Having worked on Parliament Hill for close to a decade, one thing that I gained a huge appreciation for is people who work in the constituency offices of elected officials. Being in Ottawa, you’re not on the front line, dealing with constituents everyday and usually when something from a constituent lands on your desk in Ottawa, it’s being escalated because the situation requires more help.

But my true appreciation for those staff came from having lived through the experiences of dealing with highly controversial issues. I knew how rough some of those experiences were for me, and that was usually with my bosses riding being hours and hours away. But for my constituency colleagues, many of those people walked into their offices. So for those staff, they had special needs to help with that and had to be very good dealing with the public. And if things ever got out of hand, there were security measures that were in place just in case. But I would point out, in my decade working in politics, it almost never got to that point of needing those measures.

So why come back later at night to write this piece? Well while checking in on my Twitter feed tonight I came across a story that left me gobsmacked and shaking my head, with a headline that completely speaks for itself and says it all:

Yes folks, you read that right: MPP Sam Oosterhoff’s office calls cops on library-loving seniors. Surely this must have been a violent group of seniors uttering threats and being all menacing, right? I mean, there must be a rationale, reasonable reason for calling the cops on them, right? You be the judge:

Police were called to MPP Sam Oosterhoff’s riding office Tuesday after a group of older adults clutching books showed up to stage a “read in” over provincial library cuts.
The group of about 15 retirees and seniors, some of whom are members of a classic book club in Wainfleet, had planned to read their books in the Niagara West Tory MPP’s Beamsville office in silent protest.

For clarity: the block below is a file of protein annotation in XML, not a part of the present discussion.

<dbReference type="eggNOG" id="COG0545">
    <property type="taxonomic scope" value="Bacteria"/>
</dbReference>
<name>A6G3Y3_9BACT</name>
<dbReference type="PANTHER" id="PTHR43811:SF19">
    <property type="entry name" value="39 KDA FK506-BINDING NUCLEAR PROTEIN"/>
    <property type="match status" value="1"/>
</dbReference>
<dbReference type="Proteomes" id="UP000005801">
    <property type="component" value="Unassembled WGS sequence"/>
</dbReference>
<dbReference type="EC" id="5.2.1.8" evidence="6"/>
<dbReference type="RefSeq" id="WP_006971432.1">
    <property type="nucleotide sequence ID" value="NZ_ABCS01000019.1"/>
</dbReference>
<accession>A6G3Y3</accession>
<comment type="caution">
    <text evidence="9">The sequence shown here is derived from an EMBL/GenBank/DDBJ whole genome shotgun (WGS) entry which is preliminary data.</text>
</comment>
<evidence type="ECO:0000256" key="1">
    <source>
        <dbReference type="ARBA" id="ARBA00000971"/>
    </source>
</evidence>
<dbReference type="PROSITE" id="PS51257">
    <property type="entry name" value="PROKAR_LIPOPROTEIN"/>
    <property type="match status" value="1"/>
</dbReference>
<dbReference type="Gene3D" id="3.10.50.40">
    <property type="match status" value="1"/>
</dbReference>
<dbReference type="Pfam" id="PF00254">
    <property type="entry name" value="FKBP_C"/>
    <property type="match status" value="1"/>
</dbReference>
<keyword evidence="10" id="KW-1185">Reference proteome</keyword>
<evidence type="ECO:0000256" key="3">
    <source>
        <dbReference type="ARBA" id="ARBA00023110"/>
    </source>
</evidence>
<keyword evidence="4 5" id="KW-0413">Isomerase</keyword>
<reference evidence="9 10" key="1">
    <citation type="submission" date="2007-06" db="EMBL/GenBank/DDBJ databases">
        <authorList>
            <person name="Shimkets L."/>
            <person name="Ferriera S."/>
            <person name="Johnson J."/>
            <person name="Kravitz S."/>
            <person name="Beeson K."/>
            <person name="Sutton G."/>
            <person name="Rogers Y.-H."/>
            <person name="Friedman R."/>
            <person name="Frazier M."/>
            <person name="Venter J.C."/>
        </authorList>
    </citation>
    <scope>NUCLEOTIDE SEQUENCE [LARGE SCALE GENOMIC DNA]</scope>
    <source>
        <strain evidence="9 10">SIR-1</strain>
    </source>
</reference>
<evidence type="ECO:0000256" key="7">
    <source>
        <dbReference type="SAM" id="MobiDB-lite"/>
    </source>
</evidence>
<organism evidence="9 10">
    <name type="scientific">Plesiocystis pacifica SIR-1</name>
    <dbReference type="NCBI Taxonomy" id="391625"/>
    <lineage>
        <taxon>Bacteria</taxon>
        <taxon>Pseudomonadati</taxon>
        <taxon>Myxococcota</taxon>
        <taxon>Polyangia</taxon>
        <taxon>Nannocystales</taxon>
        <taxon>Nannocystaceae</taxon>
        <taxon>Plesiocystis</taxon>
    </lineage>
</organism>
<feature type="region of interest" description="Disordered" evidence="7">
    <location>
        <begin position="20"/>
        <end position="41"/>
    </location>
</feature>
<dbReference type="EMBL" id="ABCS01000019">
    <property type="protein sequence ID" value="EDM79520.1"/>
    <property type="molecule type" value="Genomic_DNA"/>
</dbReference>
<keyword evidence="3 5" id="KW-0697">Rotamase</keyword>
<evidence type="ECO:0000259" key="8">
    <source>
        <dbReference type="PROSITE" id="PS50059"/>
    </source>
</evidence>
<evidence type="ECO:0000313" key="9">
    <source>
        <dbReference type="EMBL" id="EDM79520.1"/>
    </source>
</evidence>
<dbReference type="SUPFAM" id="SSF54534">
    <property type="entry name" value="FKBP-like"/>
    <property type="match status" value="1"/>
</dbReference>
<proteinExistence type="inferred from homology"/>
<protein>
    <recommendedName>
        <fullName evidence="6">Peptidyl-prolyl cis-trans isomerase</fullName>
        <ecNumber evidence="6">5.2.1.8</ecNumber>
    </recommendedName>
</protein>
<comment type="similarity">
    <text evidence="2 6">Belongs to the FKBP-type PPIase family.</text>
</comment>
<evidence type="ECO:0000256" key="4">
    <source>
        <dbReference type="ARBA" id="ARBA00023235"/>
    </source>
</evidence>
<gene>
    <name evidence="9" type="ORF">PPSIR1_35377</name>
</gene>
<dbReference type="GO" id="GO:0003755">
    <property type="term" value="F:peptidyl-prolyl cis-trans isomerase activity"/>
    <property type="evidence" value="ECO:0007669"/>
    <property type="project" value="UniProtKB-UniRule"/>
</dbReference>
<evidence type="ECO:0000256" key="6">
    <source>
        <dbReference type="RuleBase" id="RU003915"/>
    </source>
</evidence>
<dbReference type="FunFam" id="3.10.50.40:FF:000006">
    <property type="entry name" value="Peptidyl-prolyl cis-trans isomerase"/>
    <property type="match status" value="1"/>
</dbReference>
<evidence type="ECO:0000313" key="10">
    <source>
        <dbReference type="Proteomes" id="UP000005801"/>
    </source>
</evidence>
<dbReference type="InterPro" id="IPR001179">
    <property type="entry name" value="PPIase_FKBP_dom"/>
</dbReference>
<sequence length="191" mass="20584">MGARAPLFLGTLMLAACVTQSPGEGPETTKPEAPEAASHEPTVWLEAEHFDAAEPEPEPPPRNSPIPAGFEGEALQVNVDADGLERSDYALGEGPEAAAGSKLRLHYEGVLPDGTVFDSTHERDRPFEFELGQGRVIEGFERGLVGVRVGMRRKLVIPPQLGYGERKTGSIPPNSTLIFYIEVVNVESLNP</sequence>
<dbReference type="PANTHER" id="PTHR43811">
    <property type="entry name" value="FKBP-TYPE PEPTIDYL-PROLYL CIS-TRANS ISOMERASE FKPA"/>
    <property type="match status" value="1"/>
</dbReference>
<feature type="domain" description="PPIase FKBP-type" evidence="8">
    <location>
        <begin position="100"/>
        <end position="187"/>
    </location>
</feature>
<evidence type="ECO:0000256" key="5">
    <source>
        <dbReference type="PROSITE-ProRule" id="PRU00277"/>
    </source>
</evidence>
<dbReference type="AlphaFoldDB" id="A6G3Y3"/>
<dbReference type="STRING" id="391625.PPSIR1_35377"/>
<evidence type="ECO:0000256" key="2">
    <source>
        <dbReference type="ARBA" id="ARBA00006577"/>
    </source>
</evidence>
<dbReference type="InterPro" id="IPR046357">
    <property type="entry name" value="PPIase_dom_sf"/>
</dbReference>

“I don’t think we looked threatening,” said Janet Hodgkins, a book club member and a retired librarian who worked at Welland Public Library for 28 years.
Each member of the group carried a book, some with homemade brown paper covers displaying quotes about the importance of libraries. They walked into Oosterhoff’s King Street office in a plaza just after 2 p.m. and were told by a staff member that they couldn’t hold a sit-in because the building is owned by someone else.
The staff member said she would call police if the group didn’t leave and when a man said they just wanted to read, she did. Two members of the group then left, but others asked if they could make an appointment to meet with Oosterhoff.
They were told Oosterhoff is only in the riding on Fridays and is booking two months in advance. He will only meet with constituents who live in his riding because he is so busy with appointments.
Some members of the group then asked if they could leave letters they had brought with them for Oosterhoff about why they are opposing library cuts. Nine people left letters along with the homemade book covers.
They then exited the office.
The whole interaction took about eight minutes.
While outside the office talking to The St. Catharines Standard, two Niagara Regional Police officers arrived who had been called to the office and a third followed. No arrests were made.


A group of about a dozen seniors threatened to read in silence in this MPP’s constituency office, most of them left and that was enough to call the cops on them? Seriously? I’m sorry but this is just so wrong on so many levels, especially because I know of constituency staff who have had to deal with real threats, death threats, threats of violence and alike. THAT is when you call the police. I have complete empathy for calling the police in the case of real emergencies like that. But you don’t call the police when you’re faced with citizens who are looking to raise legitimate questions with a member of the government. That’s just not right.

So in the end, what did this MPP and his staff accomplish? They brought more attention to these cuts that have people upset, and they look foolish for sending the police after these seniors. It looks like this MPP and this government can’t deal with criticism from the public that they are elected to serve. And to me calling the police for that is a waste of police resources, a waste of their time and runs the risk of sounding like “crying wolf”. Elected officials are elected to face the people and answer tough questions, and their staff are paid to do the same. If either this MPP or his staff can’t or won’t be bothered to face the public that elected them, then maybe they need to reconsider their career choices. Maybe if when faced with a group of seniors your thought is to call the police, maybe you aren’t cut out for this line of work. Maybe they should think about that next time before they reach for that phone.